The age of Brexit and general uncertainty has not stopped most of the country from getting happier, a survey has found.
Only Northern Ireland, which is in the middle of rows over abortion and gay rights, Brexit and political stalemate – saw higher anxiety, an Office for National Statistics questionnaire showed.
In the year to March, happiness ratings across the UK went up from 7.52 out of 10 to 7.56.
The UK’s average anxiety level has fallen since the first records in December 2012
The ONS has produced a national happiness index every year since 2013
And since the first happiness scores were calculated in 2013, life satisfaction has gone up by 3.4 per cent across the country and in London by 4.6 per cent.
Meanwhile, anxiety levels have fallen nationwide by 5.3 per cent and by almost 10 per cent in the North West. However, the ONS offered no explanation for the sunny ratings – although economic factors such as record low unemployment levels may have played a part.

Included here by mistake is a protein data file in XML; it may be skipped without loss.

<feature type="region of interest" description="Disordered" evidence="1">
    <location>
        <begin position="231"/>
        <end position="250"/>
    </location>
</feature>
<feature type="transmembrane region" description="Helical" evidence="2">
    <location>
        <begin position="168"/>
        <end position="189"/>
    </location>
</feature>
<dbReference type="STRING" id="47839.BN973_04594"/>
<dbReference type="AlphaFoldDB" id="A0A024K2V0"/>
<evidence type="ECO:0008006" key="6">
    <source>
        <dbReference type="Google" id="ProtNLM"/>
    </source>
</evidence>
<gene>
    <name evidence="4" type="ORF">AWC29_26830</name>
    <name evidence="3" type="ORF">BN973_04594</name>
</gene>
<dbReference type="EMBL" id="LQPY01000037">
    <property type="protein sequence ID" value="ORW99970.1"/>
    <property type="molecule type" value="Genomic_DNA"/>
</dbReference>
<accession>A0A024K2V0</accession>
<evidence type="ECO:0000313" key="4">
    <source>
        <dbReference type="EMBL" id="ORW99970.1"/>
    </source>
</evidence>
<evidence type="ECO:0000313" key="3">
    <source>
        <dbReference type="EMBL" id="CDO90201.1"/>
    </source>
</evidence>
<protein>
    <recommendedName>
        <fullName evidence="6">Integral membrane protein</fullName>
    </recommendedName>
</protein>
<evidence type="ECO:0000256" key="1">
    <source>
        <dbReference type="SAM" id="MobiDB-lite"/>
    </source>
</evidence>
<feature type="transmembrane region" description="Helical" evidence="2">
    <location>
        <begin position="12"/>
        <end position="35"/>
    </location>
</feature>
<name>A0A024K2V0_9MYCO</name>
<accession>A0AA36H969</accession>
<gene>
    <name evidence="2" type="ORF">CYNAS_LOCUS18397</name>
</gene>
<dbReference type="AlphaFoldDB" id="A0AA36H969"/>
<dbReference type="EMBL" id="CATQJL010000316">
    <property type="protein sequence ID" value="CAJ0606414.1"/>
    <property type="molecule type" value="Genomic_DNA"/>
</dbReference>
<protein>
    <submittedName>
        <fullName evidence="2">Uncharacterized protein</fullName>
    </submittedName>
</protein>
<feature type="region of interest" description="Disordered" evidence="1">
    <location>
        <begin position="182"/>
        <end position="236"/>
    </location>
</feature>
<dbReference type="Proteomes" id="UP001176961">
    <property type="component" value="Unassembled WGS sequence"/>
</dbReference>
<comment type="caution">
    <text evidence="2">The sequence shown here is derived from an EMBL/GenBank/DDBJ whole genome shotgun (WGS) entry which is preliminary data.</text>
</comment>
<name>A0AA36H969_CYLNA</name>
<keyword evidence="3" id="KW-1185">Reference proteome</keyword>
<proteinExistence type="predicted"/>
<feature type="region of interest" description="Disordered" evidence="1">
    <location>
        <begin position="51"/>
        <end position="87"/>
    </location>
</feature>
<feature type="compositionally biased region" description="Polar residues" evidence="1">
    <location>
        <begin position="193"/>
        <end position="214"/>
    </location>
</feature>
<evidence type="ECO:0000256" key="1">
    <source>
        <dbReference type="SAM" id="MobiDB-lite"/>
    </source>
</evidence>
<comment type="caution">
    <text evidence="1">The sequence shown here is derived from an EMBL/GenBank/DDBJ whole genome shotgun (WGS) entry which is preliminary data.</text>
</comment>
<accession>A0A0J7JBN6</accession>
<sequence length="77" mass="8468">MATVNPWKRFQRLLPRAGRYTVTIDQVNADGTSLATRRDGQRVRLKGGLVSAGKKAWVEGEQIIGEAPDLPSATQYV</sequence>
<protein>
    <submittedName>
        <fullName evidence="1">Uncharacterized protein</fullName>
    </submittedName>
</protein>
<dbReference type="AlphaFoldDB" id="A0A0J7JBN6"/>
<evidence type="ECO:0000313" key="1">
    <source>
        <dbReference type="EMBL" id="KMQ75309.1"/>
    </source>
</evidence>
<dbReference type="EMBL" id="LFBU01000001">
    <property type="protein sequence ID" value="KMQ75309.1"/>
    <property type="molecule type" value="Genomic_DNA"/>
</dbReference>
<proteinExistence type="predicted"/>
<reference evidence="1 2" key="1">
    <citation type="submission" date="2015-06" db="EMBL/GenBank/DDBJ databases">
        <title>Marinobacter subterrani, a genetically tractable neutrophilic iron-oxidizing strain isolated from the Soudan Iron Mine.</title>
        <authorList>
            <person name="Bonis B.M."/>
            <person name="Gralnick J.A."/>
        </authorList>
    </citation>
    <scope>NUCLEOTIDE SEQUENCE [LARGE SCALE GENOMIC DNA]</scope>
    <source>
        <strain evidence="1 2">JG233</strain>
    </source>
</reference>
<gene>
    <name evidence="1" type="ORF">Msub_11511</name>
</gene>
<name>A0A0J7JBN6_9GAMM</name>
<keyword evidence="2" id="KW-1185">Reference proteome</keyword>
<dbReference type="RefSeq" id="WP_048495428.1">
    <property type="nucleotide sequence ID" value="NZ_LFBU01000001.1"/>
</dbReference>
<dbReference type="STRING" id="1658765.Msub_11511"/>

Different ratings in different areas may be connected to pollution, health and the environment, the ONS said.
But in Northern Ireland, happiness levels fell from 7.8 to 7.69 in the year to the end of March. And its anxiety ratings went up from 2.53 out of 10 to 2.83.
The ONS said London ‘continued to report some of the lowest average life satisfaction in the UK’.
Among areas with the highest wellbeing ratings were countryside districts including Ribble Valley, North Devon and cathedral cities such as Winchester.
Yet, despite the ongoing political crisis, Britons – apart from those in Northern Ireland – have felt more optimistic about the future
In the year to March, happiness ratings across the UK went up from 7.52 out of 10 to 7.56